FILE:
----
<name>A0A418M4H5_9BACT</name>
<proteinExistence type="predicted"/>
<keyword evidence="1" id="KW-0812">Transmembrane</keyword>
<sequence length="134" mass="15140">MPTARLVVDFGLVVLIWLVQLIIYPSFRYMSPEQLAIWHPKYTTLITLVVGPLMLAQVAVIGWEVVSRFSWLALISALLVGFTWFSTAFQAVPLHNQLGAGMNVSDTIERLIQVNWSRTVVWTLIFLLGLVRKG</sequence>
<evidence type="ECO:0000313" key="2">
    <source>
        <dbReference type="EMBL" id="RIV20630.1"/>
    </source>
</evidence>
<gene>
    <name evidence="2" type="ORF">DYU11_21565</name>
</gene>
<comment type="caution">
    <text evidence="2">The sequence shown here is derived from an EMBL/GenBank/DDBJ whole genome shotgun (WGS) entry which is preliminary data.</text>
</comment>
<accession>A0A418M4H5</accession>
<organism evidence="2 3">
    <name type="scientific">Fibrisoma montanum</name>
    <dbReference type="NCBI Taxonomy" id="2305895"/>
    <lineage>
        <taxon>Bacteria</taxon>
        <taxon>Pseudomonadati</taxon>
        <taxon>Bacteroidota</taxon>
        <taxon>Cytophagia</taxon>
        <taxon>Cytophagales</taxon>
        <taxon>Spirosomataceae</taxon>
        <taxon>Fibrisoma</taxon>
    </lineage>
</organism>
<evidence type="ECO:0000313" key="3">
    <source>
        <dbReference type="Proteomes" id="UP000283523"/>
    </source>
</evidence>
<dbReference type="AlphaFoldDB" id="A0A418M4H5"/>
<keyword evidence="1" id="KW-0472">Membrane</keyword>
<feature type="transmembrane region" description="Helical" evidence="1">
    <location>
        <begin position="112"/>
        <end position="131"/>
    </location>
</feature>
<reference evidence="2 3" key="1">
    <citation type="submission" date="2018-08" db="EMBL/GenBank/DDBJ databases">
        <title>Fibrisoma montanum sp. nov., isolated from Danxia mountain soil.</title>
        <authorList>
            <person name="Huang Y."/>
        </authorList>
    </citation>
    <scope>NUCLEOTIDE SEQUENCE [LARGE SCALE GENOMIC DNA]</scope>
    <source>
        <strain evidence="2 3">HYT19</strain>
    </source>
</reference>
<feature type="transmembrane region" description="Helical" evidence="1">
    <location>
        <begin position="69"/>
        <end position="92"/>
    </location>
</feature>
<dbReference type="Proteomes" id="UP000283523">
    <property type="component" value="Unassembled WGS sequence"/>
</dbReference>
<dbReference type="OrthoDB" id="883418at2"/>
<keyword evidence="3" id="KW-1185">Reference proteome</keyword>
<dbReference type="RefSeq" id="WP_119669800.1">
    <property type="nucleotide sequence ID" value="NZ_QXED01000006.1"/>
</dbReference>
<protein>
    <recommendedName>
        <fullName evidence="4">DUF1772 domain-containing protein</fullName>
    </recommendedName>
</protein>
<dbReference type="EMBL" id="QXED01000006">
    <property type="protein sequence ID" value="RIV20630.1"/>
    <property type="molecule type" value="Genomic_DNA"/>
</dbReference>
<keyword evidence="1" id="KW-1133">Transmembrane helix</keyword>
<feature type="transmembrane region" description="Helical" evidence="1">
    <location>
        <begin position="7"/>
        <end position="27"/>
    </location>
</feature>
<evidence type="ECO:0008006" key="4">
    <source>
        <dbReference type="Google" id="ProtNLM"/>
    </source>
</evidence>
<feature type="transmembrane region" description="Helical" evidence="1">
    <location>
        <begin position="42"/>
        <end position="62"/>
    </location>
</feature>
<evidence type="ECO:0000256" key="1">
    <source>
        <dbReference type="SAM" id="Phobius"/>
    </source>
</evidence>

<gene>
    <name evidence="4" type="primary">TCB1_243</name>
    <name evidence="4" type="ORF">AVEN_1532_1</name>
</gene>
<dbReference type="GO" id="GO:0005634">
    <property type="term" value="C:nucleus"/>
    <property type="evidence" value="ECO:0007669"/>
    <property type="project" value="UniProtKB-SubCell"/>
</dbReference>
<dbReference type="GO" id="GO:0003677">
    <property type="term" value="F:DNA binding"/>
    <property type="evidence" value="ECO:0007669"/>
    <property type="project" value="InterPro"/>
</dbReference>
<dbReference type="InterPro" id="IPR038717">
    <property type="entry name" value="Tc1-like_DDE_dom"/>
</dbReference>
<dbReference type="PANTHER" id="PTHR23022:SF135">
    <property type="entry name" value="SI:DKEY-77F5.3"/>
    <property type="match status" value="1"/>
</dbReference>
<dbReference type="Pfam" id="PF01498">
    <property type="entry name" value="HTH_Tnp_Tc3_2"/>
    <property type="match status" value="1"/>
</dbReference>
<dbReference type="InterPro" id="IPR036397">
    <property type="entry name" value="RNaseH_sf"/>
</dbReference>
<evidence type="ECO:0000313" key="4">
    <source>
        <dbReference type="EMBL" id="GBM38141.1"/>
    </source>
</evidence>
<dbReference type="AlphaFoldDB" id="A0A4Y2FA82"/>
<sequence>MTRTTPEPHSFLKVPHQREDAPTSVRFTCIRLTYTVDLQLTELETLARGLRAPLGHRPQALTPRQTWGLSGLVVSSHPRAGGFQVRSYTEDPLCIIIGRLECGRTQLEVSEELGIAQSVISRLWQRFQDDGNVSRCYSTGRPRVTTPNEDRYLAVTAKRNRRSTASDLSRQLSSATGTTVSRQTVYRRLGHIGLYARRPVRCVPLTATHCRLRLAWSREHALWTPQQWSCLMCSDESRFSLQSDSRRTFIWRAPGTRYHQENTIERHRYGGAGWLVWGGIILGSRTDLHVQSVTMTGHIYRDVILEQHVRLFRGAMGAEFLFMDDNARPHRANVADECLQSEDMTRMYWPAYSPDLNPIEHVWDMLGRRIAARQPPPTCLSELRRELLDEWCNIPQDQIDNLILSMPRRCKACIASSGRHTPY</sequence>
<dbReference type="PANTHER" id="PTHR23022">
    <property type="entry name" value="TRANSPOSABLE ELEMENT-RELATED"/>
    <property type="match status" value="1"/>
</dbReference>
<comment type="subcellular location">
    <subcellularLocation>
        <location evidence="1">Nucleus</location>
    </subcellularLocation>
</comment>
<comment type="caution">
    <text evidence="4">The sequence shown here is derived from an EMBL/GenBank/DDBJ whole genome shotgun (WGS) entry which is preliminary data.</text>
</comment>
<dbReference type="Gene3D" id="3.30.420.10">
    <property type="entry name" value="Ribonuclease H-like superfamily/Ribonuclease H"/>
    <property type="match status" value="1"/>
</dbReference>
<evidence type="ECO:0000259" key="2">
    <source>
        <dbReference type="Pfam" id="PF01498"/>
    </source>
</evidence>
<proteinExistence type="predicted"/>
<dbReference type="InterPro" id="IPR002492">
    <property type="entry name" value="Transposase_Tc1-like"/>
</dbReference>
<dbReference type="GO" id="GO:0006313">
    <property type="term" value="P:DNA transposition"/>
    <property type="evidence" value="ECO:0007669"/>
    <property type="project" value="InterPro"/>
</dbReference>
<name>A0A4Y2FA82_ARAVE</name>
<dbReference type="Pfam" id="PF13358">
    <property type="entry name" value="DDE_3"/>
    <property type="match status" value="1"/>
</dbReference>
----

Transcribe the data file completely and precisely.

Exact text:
<name>A0A418M4H5_9BACT</name>
<proteinExistence type="predicted"/>
<keyword evidence="1" id="KW-0812">Transmembrane</keyword>
<sequence length="134" mass="15140">MPTARLVVDFGLVVLIWLVQLIIYPSFRYMSPEQLAIWHPKYTTLITLVVGPLMLAQVAVIGWEVVSRFSWLALISALLVGFTWFSTAFQAVPLHNQLGAGMNVSDTIERLIQVNWSRTVVWTLIFLLGLVRKG</sequence>
<evidence type="ECO:0000313" key="2">
    <source>
        <dbReference type="EMBL" id="RIV20630.1"/>
    </source>
</evidence>
<gene>
    <name evidence="2" type="ORF">DYU11_21565</name>
</gene>
<comment type="caution">
    <text evidence="2">The sequence shown here is derived from an EMBL/GenBank/DDBJ whole genome shotgun (WGS) entry which is preliminary data.</text>
</comment>
<accession>A0A418M4H5</accession>
<organism evidence="2 3">
    <name type="scientific">Fibrisoma montanum</name>
    <dbReference type="NCBI Taxonomy" id="2305895"/>
    <lineage>
        <taxon>Bacteria</taxon>
        <taxon>Pseudomonadati</taxon>
        <taxon>Bacteroidota</taxon>
        <taxon>Cytophagia</taxon>
        <taxon>Cytophagales</taxon>
        <taxon>Spirosomataceae</taxon>
        <taxon>Fibrisoma</taxon>
    </lineage>
</organism>
<evidence type="ECO:0000313" key="3">
    <source>
        <dbReference type="Proteomes" id="UP000283523"/>
    </source>
</evidence>
<dbReference type="AlphaFoldDB" id="A0A418M4H5"/>
<keyword evidence="1" id="KW-0472">Membrane</keyword>
<feature type="transmembrane region" description="Helical" evidence="1">
    <location>
        <begin position="112"/>
        <end position="131"/>
    </location>
</feature>
<reference evidence="2 3" key="1">
    <citation type="submission" date="2018-08" db="EMBL/GenBank/DDBJ databases">
        <title>Fibrisoma montanum sp. nov., isolated from Danxia mountain soil.</title>
        <authorList>
            <person name="Huang Y."/>
        </authorList>
    </citation>
    <scope>NUCLEOTIDE SEQUENCE [LARGE SCALE GENOMIC DNA]</scope>
    <source>
        <strain evidence="2 3">HYT19</strain>
    </source>
</reference>
<feature type="transmembrane region" description="Helical" evidence="1">
    <location>
        <begin position="69"/>
        <end position="92"/>
    </location>
</feature>
<dbReference type="Proteomes" id="UP000283523">
    <property type="component" value="Unassembled WGS sequence"/>
</dbReference>
<dbReference type="OrthoDB" id="883418at2"/>
<keyword evidence="3" id="KW-1185">Reference proteome</keyword>
<dbReference type="RefSeq" id="WP_119669800.1">
    <property type="nucleotide sequence ID" value="NZ_QXED01000006.1"/>
</dbReference>
<protein>
    <recommendedName>
        <fullName evidence="4">DUF1772 domain-containing protein</fullName>
    </recommendedName>
</protein>
<dbReference type="EMBL" id="QXED01000006">
    <property type="protein sequence ID" value="RIV20630.1"/>
    <property type="molecule type" value="Genomic_DNA"/>
</dbReference>
<keyword evidence="1" id="KW-1133">Transmembrane helix</keyword>
<feature type="transmembrane region" description="Helical" evidence="1">
    <location>
        <begin position="7"/>
        <end position="27"/>
    </location>
</feature>
<evidence type="ECO:0008006" key="4">
    <source>
        <dbReference type="Google" id="ProtNLM"/>
    </source>
</evidence>
<feature type="transmembrane region" description="Helical" evidence="1">
    <location>
        <begin position="42"/>
        <end position="62"/>
    </location>
</feature>
<evidence type="ECO:0000256" key="1">
    <source>
        <dbReference type="SAM" id="Phobius"/>
    </source>
</evidence>

<gene>
    <name evidence="4" type="primary">TCB1_243</name>
    <name evidence="4" type="ORF">AVEN_1532_1</name>
</gene>
<dbReference type="GO" id="GO:0005634">
    <property type="term" value="C:nucleus"/>
    <property type="evidence" value="ECO:0007669"/>
    <property type="project" value="UniProtKB-SubCell"/>
</dbReference>
<dbReference type="GO" id="GO:0003677">
    <property type="term" value="F:DNA binding"/>
    <property type="evidence" value="ECO:0007669"/>
    <property type="project" value="InterPro"/>
</dbReference>
<dbReference type="InterPro" id="IPR038717">
    <property type="entry name" value="Tc1-like_DDE_dom"/>
</dbReference>
<dbReference type="PANTHER" id="PTHR23022:SF135">
    <property type="entry name" value="SI:DKEY-77F5.3"/>
    <property type="match status" value="1"/>
</dbReference>
<dbReference type="Pfam" id="PF01498">
    <property type="entry name" value="HTH_Tnp_Tc3_2"/>
    <property type="match status" value="1"/>
</dbReference>
<dbReference type="InterPro" id="IPR036397">
    <property type="entry name" value="RNaseH_sf"/>
</dbReference>
<evidence type="ECO:0000313" key="4">
    <source>
        <dbReference type="EMBL" id="GBM38141.1"/>
    </source>
</evidence>
<dbReference type="AlphaFoldDB" id="A0A4Y2FA82"/>
<sequence>MTRTTPEPHSFLKVPHQREDAPTSVRFTCIRLTYTVDLQLTELETLARGLRAPLGHRPQALTPRQTWGLSGLVVSSHPRAGGFQVRSYTEDPLCIIIGRLECGRTQLEVSEELGIAQSVISRLWQRFQDDGNVSRCYSTGRPRVTTPNEDRYLAVTAKRNRRSTASDLSRQLSSATGTTVSRQTVYRRLGHIGLYARRPVRCVPLTATHCRLRLAWSREHALWTPQQWSCLMCSDESRFSLQSDSRRTFIWRAPGTRYHQENTIERHRYGGAGWLVWGGIILGSRTDLHVQSVTMTGHIYRDVILEQHVRLFRGAMGAEFLFMDDNARPHRANVADECLQSEDMTRMYWPAYSPDLNPIEHVWDMLGRRIAARQPPPTCLSELRRELLDEWCNIPQDQIDNLILSMPRRCKACIASSGRHTPY</sequence>
<dbReference type="PANTHER" id="PTHR23022">
    <property type="entry name" value="TRANSPOSABLE ELEMENT-RELATED"/>
    <property type="match status" value="1"/>
</dbReference>
<comment type="subcellular location">
    <subcellularLocation>
        <location evidence="1">Nucleus</location>
    </subcellularLocation>
</comment>
<comment type="caution">
    <text evidence="4">The sequence shown here is derived from an EMBL/GenBank/DDBJ whole genome shotgun (WGS) entry which is preliminary data.</text>
</comment>
<dbReference type="Gene3D" id="3.30.420.10">
    <property type="entry name" value="Ribonuclease H-like superfamily/Ribonuclease H"/>
    <property type="match status" value="1"/>
</dbReference>
<evidence type="ECO:0000259" key="2">
    <source>
        <dbReference type="Pfam" id="PF01498"/>
    </source>
</evidence>
<proteinExistence type="predicted"/>
<dbReference type="InterPro" id="IPR002492">
    <property type="entry name" value="Transposase_Tc1-like"/>
</dbReference>
<dbReference type="GO" id="GO:0006313">
    <property type="term" value="P:DNA transposition"/>
    <property type="evidence" value="ECO:0007669"/>
    <property type="project" value="InterPro"/>
</dbReference>
<name>A0A4Y2FA82_ARAVE</name>
<dbReference type="Pfam" id="PF13358">
    <property type="entry name" value="DDE_3"/>
    <property type="match status" value="1"/>
</dbReference>